You can see my student work display here. I have very limited wall space in my room. I created this display using boards I purchased at Lowes. I measured and added clothespins to them. Hanging them on the wall was as easy as adding some industrial Velcro to the backs of each board. I love how they turned out! 

Below is a close up of a piece of student work. This student selected a grammar magazine activity from her Thursday folder. I asked the students to write why they picked that piece of work. She says, "I like this piece of work because I was frustrated but I did it anyways." I changed the spelling for your ease of reading. Don't you just love that reason??! #growthmindset

Let's just briefly talk about how I have them prepare their Thursday folder to go home. They take their folder out of their mailbox. I use this one: Pacon Classroom Keepers 30-Slot Mailbox, Blue (001318) They sort all mail, placing flyers on the right, and work on the left. My newsletter goes at the top of the flyer pile. We wouldn't want that to be thrown away, now would we! ;)


After kiddos pick work and write their reason, they add the post it over the grade and slide into a sheet protector with the binder holes cut off. Some of the sheet protectors I have used are a cloudy finish. Those are not the best for this use. I use these: Avery Standard Weight Sheet Protectors, Pack of 25 Sheet Protectors (75530) Try to stay away from the "non-glare" versions. I add this step to make it difficult to flip up the stickie note. I don't want student grades to be displayed!Not only is privacy a big concern, the pressure to only display 100% grades is decreased. Some of my favorite work has been the work that students struggle through. I suggest using a darker color of Post-it note to make it even harder to see through.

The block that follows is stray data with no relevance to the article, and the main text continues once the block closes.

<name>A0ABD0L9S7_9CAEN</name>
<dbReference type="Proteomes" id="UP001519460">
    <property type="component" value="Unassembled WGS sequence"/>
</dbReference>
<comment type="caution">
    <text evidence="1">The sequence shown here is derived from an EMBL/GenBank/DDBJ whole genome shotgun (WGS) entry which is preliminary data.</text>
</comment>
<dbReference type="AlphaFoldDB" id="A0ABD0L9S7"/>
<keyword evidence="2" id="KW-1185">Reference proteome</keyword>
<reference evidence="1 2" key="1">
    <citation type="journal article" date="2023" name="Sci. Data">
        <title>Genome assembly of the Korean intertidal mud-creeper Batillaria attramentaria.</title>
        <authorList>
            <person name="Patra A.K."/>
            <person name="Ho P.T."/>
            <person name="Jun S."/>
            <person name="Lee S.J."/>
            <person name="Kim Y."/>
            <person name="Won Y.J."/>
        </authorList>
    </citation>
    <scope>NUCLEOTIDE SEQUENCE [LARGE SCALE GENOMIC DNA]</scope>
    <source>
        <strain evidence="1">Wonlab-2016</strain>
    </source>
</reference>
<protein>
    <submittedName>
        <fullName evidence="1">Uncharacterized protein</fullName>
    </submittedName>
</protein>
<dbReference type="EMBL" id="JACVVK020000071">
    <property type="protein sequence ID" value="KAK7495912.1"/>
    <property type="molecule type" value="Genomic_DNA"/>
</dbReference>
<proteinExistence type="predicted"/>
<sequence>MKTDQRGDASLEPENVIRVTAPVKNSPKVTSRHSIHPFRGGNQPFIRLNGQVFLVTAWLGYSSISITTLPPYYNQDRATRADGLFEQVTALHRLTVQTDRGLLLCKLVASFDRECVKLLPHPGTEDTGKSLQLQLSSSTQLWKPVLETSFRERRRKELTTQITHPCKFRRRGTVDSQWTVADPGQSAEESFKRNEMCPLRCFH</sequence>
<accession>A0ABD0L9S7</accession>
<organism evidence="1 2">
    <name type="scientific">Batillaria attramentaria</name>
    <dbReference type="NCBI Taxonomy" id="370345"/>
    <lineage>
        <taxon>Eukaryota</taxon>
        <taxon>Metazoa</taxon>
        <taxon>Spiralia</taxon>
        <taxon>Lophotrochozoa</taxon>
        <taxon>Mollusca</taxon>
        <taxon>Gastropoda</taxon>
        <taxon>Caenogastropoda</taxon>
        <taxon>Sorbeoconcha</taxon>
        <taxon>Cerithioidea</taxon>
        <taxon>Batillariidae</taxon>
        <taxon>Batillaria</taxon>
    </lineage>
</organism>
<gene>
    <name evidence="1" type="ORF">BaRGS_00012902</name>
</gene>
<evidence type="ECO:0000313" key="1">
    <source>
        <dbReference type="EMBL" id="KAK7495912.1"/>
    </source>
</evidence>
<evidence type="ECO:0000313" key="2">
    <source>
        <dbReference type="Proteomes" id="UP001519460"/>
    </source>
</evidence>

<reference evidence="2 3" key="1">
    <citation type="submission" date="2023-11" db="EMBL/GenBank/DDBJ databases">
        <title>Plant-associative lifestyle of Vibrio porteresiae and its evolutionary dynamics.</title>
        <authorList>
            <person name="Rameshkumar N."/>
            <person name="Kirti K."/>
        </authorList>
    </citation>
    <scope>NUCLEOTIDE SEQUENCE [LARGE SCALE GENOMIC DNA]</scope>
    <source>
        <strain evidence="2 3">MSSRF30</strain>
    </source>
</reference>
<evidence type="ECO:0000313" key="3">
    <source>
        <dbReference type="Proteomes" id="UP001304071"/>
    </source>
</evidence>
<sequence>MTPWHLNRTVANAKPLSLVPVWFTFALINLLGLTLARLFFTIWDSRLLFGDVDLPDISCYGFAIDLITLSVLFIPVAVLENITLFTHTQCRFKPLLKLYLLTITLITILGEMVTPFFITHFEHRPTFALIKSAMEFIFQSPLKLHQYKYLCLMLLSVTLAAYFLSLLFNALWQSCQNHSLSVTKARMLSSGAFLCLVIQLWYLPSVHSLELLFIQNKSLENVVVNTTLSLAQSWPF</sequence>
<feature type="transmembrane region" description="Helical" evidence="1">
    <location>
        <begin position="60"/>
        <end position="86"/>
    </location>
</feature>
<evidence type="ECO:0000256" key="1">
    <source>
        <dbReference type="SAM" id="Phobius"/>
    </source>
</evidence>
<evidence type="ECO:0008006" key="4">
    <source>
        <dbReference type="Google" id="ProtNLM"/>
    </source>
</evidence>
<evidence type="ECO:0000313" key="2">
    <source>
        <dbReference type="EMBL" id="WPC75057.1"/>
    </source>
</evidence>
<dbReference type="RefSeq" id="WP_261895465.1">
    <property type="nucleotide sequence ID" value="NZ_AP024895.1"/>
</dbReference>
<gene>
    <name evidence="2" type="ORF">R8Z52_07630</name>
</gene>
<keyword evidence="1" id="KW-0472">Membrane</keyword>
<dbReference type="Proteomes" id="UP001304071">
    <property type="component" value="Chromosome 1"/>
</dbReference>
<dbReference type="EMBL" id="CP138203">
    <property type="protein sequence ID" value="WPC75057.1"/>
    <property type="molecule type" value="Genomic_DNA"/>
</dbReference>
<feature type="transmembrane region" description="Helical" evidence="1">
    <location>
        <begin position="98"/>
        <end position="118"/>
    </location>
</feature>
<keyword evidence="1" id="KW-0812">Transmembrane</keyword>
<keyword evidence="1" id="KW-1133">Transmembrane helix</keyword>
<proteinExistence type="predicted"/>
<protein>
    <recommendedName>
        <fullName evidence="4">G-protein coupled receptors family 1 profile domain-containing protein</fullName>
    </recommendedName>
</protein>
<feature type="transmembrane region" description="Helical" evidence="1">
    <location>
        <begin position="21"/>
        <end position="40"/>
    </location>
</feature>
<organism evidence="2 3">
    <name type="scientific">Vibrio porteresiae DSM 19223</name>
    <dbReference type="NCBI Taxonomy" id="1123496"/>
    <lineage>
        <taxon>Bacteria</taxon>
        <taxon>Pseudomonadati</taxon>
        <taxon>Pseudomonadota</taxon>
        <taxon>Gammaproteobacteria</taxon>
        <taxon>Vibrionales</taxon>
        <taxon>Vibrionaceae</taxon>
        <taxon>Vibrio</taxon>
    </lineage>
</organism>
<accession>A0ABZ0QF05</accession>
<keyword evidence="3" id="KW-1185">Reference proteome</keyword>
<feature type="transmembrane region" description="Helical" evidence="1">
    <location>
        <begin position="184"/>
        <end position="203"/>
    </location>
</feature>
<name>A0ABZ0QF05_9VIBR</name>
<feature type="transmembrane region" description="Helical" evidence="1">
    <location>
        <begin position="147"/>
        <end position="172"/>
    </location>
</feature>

Teacher Hack: use regular old sheet protectors to keep graded work confidential

Here is my display all ready for back-to-school. When I have previously taught in a room with lockers, we added these sleeves to lockers with magnetic tape. 

anchor chart close-up
I make kind of a big deal about teaching the procedure for choosing work. I have a piece of silly student work that I use to share with students how they should write their reason. I also made up a quick anchor chart to get kids started if they are stuck. 
A case of the weasles! They love this.       
After the work is no longer on display, we file it away in a crate to share at student-led conferences in the Spring. I have students go through their work during the conference, highlighting the best of the best. It is always neat to hear students and parents comparing what was the best in August compared to March. 

If you need a resource to get students ready to share at student-led conferences, you can find my two themed conference packets in my Teachers Pay Teachers Store. 

Rockin' Student Led Conferences
Find it here
SUPER Student Led Conferences
Find it here

Saturday, September 17, 2016

How to Make Teaching and Practicing Procedures a Pleasure



Procedures don't have to be painful. Try some of these ideas to spice up your procedure practice:

  • Vignettes- a vignette is a short scene in a movie or play. Write the name of several procedures on index cards. After practicing each procedure the first couple of times, distribute cards to groups of 4 or 5 students. Each group comes up with and performs a series of three still pictures that show the beginning, middle, and end of the procedure. No props allowed. Other groups call out guesses of which procedure they are showing. Tips: Start and end in a neutral position (feet shoulder width apart, hands at sides). Have students come back to a neutral position between each pose. This activity is particularly good for multi-step procedures. 
  • Beat Your Best: Some procedures lend themselves to being speedy. Say, you are practicing lining up. Time your class performing the procedure. The next time, challenge them to correctly execute the procedure in less time.